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4 Ways RIAs can Build and Maintain a Healthy Relationship Between Owners

Running a business is stressful, especially for RIAs. Building and maintaining a client book, getting through the mountains of paperwork to register with the proper authorities, keeping an eye on marketing, compliance, client portfolios, and so on and so on. It’s enough to wear you out. 

Wouldn’t it be great if you had a partner to help keep everything straight? Well, yes and no. 

Bringing in a partner, whether you’re just starting out or have already established your business, can be a great thing. They can handle some of the day-to-day, they come with their own clients and expertise, and having someone else equally invested in your business can make a huge difference. 

But having a partner doesn’t always make things better. Unless you approach partnership with the right mentality, everything could end up blowing up in your face—your relationship with your partner, as well as your business.

If you’re already in a bad place with your partner, don’t give up—there’s a chance things can be salvaged. But it’s going to require some changes on your part. 

Today, we want to look at four ways you can shift your thinking to help maintain—or save—your partnership.

1. Focus on what you can control

The easiest thing to do in any relationship—professional or personal—is to spend all your time pointing the finger at the other person. If he would only try harder, if she would just do better.

And maybe that’s true. Your partner may have some serious flaws that affect everyone on your team negatively. Maybe they come in late or aren’t doing their share of the work. 

Whenever we speak with an advisor who is struggling with resentment toward their partner, I always think of that line from the Serenity Prayer: 

Grant me the serenity to accept the things I cannot change, the courage to change the things I can, and the wisdom to know the difference.

One of the biggest sources of conflict for RIA owners is when they get stuck on things they wish they could change about their partner. Every interaction is soaking in unspoken resentment about all the ways they wish the other person was different.

But here’s the thing: The same advice your parents gave you when you were five is still true as an adult—you simply cannot control other people. 

So what can you control? Your attitude, your approach to your partner, how you spend your time—in short: you

The sooner you adjust your focus to the things on your side of the road and stop lamenting how your partner handles their side, the sooner you’ll feel better.

2. Always look in the mirror first

In addition to focusing on what you can control, it’s important to approach your partnership with humility. In other words, if things aren’t going smoothly, consider how you may be contributing to the problem before blaming your partner. 

If you think you’re not contributing to the problem at all, then that’s a red flag. There is always room for improvement. If you think your partner is the only problem, then you’re not looking at yourself realistically.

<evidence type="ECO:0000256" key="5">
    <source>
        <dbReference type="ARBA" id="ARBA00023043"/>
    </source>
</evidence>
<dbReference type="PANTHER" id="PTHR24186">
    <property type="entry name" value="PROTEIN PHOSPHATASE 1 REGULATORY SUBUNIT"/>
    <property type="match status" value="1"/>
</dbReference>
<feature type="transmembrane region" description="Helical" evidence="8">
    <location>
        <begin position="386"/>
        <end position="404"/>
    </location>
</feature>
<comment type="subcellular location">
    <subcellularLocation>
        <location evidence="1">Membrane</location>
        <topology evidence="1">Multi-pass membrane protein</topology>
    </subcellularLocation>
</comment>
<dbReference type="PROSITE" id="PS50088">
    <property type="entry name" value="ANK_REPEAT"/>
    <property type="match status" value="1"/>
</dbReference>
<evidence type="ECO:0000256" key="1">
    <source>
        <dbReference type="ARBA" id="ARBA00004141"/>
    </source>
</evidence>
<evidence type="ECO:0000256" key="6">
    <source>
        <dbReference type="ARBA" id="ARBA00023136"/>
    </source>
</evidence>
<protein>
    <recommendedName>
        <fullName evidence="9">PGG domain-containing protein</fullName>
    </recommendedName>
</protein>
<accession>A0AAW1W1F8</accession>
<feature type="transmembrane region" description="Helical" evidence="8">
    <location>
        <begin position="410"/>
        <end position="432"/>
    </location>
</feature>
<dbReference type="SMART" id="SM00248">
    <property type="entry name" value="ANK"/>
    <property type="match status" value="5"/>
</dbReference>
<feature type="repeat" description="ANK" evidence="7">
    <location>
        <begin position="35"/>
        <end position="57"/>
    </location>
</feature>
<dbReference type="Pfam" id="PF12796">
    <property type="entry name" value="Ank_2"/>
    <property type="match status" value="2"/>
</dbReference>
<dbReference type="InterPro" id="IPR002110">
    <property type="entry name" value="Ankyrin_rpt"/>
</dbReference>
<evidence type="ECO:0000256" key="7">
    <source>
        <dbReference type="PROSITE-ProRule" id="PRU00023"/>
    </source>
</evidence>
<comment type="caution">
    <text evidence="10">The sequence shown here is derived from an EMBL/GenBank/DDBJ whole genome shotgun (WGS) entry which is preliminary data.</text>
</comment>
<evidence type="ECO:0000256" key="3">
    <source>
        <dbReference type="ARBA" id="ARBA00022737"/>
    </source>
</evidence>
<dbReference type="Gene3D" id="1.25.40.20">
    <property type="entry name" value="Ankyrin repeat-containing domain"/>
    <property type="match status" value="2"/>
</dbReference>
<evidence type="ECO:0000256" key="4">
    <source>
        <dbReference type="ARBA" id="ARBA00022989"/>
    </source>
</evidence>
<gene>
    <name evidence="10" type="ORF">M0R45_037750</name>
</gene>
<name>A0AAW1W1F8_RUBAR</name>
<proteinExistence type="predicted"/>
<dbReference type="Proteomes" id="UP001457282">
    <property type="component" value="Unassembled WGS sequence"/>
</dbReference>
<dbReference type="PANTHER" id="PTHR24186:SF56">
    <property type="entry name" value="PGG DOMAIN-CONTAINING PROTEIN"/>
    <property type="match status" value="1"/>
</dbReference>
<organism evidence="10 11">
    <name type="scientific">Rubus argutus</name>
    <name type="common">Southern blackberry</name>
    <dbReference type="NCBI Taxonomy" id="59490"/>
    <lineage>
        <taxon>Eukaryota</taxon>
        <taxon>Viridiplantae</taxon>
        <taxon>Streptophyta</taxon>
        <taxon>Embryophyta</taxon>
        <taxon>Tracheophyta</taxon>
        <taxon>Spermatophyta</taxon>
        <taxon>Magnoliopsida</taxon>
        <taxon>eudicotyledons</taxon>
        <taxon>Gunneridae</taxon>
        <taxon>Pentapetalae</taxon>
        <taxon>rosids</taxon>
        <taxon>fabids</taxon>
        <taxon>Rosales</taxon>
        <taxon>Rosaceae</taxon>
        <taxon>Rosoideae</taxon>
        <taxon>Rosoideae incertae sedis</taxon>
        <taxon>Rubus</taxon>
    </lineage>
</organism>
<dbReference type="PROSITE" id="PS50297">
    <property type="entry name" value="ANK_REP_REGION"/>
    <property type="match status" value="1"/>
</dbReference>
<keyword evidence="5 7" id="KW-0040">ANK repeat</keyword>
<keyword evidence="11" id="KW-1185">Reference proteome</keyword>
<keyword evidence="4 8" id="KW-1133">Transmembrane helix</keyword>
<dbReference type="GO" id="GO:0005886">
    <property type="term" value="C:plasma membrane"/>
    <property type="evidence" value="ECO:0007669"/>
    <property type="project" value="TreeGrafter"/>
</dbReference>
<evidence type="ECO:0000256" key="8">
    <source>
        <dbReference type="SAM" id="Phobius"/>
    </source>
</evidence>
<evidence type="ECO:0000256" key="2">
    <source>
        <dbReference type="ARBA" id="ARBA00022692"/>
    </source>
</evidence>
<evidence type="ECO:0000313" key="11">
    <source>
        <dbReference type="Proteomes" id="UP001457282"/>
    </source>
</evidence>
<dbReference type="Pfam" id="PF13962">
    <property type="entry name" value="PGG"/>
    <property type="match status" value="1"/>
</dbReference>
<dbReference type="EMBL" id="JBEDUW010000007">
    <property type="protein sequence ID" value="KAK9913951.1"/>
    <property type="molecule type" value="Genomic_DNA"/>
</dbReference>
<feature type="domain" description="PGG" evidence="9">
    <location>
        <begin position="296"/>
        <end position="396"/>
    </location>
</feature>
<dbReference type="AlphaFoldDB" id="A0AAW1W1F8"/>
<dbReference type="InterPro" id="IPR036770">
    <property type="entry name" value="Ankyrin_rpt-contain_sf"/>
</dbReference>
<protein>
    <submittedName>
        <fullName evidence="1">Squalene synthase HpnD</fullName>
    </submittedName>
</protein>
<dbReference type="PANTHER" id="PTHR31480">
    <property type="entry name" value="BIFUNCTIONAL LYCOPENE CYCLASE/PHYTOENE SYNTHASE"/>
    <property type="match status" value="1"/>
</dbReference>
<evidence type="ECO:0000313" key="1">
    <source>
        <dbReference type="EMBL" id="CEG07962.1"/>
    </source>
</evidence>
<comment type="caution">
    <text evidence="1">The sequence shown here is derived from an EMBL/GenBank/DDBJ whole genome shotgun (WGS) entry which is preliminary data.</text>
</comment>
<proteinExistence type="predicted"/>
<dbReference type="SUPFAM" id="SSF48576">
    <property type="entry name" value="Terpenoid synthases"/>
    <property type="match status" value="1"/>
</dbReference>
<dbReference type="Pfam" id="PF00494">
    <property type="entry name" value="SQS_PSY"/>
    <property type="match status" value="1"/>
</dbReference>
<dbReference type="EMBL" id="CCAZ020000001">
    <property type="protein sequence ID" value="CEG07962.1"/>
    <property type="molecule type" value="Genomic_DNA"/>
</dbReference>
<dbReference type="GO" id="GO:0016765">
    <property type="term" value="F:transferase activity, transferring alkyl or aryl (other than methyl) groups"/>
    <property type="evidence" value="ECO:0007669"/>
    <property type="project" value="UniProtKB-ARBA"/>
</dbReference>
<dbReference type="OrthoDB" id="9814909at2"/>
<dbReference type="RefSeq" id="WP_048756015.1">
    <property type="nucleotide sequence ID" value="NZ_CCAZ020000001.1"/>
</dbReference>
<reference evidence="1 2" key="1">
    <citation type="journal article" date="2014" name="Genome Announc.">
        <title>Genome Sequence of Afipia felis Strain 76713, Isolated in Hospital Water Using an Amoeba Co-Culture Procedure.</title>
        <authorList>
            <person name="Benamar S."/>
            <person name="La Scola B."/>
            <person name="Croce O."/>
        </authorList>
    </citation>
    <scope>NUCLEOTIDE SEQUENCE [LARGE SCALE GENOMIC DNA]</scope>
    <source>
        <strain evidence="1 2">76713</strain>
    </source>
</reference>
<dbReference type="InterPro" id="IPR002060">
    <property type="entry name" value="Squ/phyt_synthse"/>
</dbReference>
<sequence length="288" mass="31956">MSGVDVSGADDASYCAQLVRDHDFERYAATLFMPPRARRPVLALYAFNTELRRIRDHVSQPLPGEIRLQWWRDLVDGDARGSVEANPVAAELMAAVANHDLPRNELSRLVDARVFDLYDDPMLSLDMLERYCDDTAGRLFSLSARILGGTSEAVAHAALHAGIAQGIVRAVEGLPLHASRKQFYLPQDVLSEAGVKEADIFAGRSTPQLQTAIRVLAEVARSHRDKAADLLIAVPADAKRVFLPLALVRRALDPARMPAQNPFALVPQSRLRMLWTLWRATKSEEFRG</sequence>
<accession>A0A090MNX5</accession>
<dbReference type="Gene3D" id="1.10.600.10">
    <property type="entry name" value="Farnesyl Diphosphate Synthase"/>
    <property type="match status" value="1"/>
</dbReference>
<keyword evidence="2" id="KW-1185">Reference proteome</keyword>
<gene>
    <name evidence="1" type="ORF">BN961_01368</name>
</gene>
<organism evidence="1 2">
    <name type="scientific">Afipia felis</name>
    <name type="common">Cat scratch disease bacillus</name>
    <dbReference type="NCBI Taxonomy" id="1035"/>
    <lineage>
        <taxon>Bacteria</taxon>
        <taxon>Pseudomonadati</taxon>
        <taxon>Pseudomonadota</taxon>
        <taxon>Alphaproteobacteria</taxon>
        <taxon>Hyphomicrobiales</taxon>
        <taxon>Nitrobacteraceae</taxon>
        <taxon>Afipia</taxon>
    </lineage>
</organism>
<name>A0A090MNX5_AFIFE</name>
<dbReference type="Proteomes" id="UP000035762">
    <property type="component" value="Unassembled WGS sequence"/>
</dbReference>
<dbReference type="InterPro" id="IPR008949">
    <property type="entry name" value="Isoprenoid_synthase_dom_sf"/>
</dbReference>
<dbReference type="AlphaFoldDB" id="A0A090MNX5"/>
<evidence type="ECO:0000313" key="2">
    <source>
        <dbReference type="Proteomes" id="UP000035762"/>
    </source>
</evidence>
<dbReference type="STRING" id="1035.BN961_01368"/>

Ask yourself a few questions and answer them honestly:

  • Where am I doing well?
  • Where could I improve?
  • Am I satisfied with my current direction and efforts? 

Maybe you’re bringing a negative attitude to the workplace, maybe you’re complaining about your partner to your employees, maybe you’re so focused on your own tasks that you’re leaving everyone else to fend for themselves. The only way to find out is to look in the mirror.

3. Pursue truth above all else

This can be a painful process. You may find that you carry a bigger portion of the blame than you originally thought. 

If, in the course of examining your current issues, you find that you have areas to improve, don’t hide or ignore them. The only way for things to get better is through a commitment to finding the truth—not preserving your own (or someone else’s) ego. If your own self image comes before an honest work environment, then you may see some improvement, but things will never be as good as they could be.

The same goes for issues with other people on your team. Pursuing truth can mean you may have to confront your partner about areas they can improve, whether it’s the quality of their work, their attitude or something else.

When the time comes to bring issues up with your partner, do so generously. Even when you’re armed with the truth, if you present it in an accusatory or vengeful way, you’ll never get anywhere. 

4. Assume the best about your partner

If you’re struggling to view your partner in a positive light, you have probably attached some pretty negative adjectives to them. 

Lazy. Selfish. Inept. Dumb.

If any of these resonate with you, then you have some work to do to get yourself out of the hole you’ve dug. Do your best to assume that your partner is doing their best. If you suspect them of being too dumb or selfish to do the work—or worse, if you think they’re actively working against you for some reason—then you’re never going to be able to unite around your shared goals for your RIA.

Remember: You’re on the same side

It’s common to get so caught up in your frustrations with your partner that you forget that they are, in fact, your partner

You have the same goals. You play for the same team. You are both equally invested in creating the best outcome here. 

Now how are you going to change your situation today?

Want some help navigating a difficult relationship with your partner? Our team of industry veterans knows what it takes to build successful teams from the ground up. 

Reach out to schedule a consultation today.

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